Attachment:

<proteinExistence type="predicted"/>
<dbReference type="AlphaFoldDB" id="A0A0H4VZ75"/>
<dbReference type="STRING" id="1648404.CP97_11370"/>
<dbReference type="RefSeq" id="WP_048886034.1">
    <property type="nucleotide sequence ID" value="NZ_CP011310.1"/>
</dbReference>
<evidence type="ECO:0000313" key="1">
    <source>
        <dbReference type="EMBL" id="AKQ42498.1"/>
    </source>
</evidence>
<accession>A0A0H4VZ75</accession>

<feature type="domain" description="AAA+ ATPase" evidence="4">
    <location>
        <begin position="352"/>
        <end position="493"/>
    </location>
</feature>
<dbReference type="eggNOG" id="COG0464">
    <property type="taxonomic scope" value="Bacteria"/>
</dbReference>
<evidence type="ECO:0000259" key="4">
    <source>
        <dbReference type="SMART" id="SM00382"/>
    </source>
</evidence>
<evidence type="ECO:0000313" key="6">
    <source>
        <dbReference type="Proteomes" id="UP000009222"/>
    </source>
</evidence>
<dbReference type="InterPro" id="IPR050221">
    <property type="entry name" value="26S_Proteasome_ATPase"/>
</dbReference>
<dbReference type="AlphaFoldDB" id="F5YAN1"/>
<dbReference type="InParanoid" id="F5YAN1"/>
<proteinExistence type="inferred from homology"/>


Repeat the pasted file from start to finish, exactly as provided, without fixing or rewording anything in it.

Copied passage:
<proteinExistence type="predicted"/>
<dbReference type="AlphaFoldDB" id="A0A0H4VZ75"/>
<dbReference type="STRING" id="1648404.CP97_11370"/>
<dbReference type="RefSeq" id="WP_048886034.1">
    <property type="nucleotide sequence ID" value="NZ_CP011310.1"/>
</dbReference>
<evidence type="ECO:0000313" key="1">
    <source>
        <dbReference type="EMBL" id="AKQ42498.1"/>
    </source>
</evidence>
<accession>A0A0H4VZ75</accession>

<feature type="domain" description="AAA+ ATPase" evidence="4">
    <location>
        <begin position="352"/>
        <end position="493"/>
    </location>
</feature>
<dbReference type="eggNOG" id="COG0464">
    <property type="taxonomic scope" value="Bacteria"/>
</dbReference>
<evidence type="ECO:0000259" key="4">
    <source>
        <dbReference type="SMART" id="SM00382"/>
    </source>
</evidence>
<evidence type="ECO:0000313" key="6">
    <source>
        <dbReference type="Proteomes" id="UP000009222"/>
    </source>
</evidence>
<dbReference type="InterPro" id="IPR050221">
    <property type="entry name" value="26S_Proteasome_ATPase"/>
</dbReference>
<dbReference type="AlphaFoldDB" id="F5YAN1"/>
<dbReference type="InParanoid" id="F5YAN1"/>
<proteinExistence type="inferred from homology"/>